Sardonic Sistah Says

Observations… Ruminations… Ponderances… & Rants from Another Perspective

Building Your Own Arcadia

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Every workday morning when my bus drops me off on 6th St I pass by a row of big empty buildings.  They used to be upscale restaurants (one was a five-star for over 40 years) but now they are just empty shells; where they were once teaming with life, they stand abandoned as a tribute to a dying downtown nightlife.

As I survey the edifices from the opposite side of the street I replace the old buildings with different businesses.  I think where the french restaurant used to be would be a great place for a Morrocan restaurant.  And next door to it, maybe a Korean Grill?  Or an upscale Latin-Vietnamese fusion place.  I can see a changing landscape to businesses that would reflect the gradual changing of faces and cultures that are now inhabiting the Queen City.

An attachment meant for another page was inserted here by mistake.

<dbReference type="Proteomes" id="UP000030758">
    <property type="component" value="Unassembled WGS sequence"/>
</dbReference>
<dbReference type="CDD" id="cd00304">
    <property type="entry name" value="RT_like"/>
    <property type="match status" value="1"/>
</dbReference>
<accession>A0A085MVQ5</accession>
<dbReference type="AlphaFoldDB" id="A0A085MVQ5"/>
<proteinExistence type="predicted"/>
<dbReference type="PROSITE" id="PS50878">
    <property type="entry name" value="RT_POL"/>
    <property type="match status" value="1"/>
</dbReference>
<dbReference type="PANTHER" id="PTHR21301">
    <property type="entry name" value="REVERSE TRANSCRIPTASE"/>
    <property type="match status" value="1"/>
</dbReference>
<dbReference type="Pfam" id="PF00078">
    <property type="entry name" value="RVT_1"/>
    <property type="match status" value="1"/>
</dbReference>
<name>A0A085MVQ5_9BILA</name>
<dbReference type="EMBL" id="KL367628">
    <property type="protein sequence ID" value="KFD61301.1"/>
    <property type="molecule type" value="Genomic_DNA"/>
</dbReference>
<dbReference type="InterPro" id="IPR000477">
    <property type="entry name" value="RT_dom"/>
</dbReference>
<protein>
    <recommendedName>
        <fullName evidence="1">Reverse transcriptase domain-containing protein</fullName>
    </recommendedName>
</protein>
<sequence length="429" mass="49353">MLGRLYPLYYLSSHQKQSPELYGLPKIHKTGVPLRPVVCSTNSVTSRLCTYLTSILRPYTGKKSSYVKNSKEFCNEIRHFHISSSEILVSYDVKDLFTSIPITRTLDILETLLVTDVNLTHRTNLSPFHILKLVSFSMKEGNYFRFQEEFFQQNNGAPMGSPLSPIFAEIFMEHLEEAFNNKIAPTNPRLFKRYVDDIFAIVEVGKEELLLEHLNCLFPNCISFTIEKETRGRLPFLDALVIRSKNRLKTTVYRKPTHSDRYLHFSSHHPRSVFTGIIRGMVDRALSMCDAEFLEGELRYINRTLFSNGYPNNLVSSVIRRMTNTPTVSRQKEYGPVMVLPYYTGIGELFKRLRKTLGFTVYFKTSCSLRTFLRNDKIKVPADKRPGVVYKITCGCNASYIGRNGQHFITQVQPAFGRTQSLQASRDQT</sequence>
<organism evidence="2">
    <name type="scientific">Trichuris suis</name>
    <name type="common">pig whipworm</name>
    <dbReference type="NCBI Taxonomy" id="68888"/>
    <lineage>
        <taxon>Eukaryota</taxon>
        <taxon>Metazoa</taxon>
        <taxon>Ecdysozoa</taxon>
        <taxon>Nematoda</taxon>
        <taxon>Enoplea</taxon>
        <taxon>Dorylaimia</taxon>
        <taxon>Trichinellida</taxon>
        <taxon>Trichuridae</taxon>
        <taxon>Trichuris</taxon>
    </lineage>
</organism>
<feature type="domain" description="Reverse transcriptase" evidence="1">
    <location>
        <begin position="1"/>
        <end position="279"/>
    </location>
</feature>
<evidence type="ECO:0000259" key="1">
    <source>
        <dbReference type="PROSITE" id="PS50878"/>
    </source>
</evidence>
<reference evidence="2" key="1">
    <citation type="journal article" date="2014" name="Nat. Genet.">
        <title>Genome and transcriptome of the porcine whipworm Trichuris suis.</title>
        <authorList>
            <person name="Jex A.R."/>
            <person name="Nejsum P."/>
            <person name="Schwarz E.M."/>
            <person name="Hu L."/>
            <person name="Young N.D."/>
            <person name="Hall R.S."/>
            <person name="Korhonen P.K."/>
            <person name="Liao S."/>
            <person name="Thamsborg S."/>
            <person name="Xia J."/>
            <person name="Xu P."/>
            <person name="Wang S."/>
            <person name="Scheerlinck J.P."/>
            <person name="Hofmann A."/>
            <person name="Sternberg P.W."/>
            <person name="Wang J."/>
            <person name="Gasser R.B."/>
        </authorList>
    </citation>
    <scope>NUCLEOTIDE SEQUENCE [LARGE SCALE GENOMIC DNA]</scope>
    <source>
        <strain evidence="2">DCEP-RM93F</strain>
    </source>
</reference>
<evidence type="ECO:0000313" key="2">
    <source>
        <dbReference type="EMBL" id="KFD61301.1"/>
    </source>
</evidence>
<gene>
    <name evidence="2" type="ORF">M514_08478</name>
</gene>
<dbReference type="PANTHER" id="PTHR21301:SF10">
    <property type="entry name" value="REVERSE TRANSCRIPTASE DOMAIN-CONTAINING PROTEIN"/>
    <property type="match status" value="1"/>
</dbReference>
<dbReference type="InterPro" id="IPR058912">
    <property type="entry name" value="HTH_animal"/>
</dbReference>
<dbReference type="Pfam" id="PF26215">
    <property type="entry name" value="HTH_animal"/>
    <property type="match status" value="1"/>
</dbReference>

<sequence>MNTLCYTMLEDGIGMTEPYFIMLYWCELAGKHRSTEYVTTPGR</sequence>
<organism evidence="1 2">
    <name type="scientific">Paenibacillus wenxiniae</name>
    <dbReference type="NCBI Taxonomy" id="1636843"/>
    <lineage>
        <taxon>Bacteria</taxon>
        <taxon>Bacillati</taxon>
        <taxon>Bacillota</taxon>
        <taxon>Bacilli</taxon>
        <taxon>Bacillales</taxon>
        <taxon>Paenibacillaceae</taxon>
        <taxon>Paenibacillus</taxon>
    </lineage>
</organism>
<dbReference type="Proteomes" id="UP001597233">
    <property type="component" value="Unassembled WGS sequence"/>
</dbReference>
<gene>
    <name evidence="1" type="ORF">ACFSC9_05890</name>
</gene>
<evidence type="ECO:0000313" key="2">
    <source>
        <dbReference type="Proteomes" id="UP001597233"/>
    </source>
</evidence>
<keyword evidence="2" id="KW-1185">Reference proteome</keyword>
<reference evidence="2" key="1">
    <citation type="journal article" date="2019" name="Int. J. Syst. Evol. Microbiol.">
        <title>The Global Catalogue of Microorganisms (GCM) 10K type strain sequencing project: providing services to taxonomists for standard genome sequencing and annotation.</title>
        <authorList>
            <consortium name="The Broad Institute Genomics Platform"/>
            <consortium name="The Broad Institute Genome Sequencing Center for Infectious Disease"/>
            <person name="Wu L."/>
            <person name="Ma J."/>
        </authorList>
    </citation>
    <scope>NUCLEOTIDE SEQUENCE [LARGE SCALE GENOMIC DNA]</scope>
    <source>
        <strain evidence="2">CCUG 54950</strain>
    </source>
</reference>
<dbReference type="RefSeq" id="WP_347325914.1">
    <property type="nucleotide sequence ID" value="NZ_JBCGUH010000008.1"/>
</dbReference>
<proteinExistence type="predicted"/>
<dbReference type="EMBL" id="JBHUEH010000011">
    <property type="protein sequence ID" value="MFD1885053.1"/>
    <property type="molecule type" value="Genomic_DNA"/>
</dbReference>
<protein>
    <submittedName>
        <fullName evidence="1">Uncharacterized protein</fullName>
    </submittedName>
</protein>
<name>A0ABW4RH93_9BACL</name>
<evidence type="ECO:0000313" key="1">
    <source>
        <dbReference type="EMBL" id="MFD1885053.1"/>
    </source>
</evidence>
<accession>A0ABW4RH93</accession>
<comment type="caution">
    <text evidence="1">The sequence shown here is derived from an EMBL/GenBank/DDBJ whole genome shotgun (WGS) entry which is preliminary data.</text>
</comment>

I’m not sure if that is something that could be recognized as being needed in a city that sees racial diversity as having two or three blacks in a sea of white. 

But then, people have different ideas about what makes something “diverse” anyway.  For some people, heterogeneity would be an array of varying hues.  Or, excluding race, some would think a cross-section of ethnicities and cultures means more to diversity than color.  Others think that economic variance brings more of a variety than race and culture would.  Then there are sexual preferences, although they are harder to gauge just by looking at a person’s appearance.

These are the things that run through my head yesterday as Sybil tells me about her plan to build the perfect lair –I mean hiking club –so she can meet her dream man.  She’s planning on making the cards so she can pass them out to potential cute male hikers.  She asked me to suggest some places she could go and hang up a flier and pass out cards and I suggested this one area.